Spotting the Primacy of Resistance in the Virtual Encounter of Foucault and Deleuze

  • Marco Checchi University of Leicester
Keywords: Resistance, active forces, power relations, Deleuze, labour, Tronti

Abstract

Foucault’s intuition that resistance comes first challenges the theses of the co-originality of power and resistance or the superiority of power over resistance.  In order to transform this intuition into the concept of the primacy of resistance, the article uses Deleuze’s ontology and in particular the idea of the virtual.  According to Deleuze, resistance displays a privileged relation with the virtual, understood as the ontological region animated by all the potentialities that might be or might have been actualised.  As such, resistance is presented as a creative and affirmative force, provoking reactions and forcing power to change.  Nietzsche’s divide between active and reactive forces serves to set up a qualitative distinction between resistance and power.  Power relations are therefore understood as the interplay of the creative affirmation of resistance and the subsequent reaction of power.  The primacy of resistance allows us to elaborate a dynamic model of power relations whose mechanism evokes Tronti’s interpretation of Marxism structured upon the primacy of labour and workers’ struggle over capital.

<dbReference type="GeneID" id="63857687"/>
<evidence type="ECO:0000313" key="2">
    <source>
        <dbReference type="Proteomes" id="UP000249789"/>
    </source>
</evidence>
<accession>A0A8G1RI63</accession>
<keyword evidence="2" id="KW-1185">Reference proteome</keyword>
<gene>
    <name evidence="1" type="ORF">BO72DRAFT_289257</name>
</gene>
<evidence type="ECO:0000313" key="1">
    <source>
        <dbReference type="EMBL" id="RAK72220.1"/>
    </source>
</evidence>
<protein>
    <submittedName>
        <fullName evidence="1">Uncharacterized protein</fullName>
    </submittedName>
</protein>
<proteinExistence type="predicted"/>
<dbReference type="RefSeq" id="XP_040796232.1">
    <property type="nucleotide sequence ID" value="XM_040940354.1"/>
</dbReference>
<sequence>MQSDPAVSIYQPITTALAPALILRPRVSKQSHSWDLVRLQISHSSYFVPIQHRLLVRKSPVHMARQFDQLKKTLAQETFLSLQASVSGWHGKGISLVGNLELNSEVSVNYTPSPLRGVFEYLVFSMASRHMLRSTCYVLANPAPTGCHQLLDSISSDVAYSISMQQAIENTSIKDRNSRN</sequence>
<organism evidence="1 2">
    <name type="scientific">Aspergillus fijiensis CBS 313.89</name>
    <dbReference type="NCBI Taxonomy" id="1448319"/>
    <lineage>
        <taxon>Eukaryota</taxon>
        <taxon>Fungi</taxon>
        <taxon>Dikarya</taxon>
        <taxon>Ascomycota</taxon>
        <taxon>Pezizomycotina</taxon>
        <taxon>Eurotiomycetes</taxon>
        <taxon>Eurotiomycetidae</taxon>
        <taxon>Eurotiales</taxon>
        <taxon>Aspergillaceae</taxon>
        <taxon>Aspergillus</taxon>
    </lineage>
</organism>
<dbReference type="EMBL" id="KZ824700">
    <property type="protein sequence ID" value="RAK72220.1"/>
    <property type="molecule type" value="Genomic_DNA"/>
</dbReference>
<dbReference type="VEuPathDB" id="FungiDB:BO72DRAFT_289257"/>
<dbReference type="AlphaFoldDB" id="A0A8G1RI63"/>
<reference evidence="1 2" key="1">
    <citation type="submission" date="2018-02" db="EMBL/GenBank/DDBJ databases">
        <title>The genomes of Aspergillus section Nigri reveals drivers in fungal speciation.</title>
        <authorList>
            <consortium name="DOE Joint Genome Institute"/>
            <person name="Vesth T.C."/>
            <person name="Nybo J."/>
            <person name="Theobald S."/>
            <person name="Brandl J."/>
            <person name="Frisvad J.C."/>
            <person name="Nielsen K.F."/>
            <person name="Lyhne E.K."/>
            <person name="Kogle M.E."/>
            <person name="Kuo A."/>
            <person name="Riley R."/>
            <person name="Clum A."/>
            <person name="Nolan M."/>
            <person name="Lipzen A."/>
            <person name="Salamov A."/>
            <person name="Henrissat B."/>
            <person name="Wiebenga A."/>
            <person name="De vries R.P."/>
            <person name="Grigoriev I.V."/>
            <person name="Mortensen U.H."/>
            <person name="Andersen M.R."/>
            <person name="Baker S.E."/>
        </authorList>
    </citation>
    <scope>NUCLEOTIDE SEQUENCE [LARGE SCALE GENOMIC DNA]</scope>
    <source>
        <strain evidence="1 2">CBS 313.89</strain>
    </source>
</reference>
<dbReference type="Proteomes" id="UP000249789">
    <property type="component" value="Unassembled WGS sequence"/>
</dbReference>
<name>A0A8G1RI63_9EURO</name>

Author Biography

Marco Checchi, University of Leicester
Marco Checchi is a PhD candidate and Graduate Teaching Assistant at the School of Management of the University of Leicester. His research areas turn around political philosophy and its application in the fields of critical management studies and organization studies. Marco’s current research interest mainly focuses on the concept of the primacy of resistance and the conceptual lines that have historically contributed to its emergence. The article presented in this issue analyses the primacy of resistance as a virtual encounter between Foucault and Deleuze, conceptually supported by Tronti’s primacy of the workers’ struggle over capital.
Published
2014-10-17
Section
Section in collaboration with Foucault Circle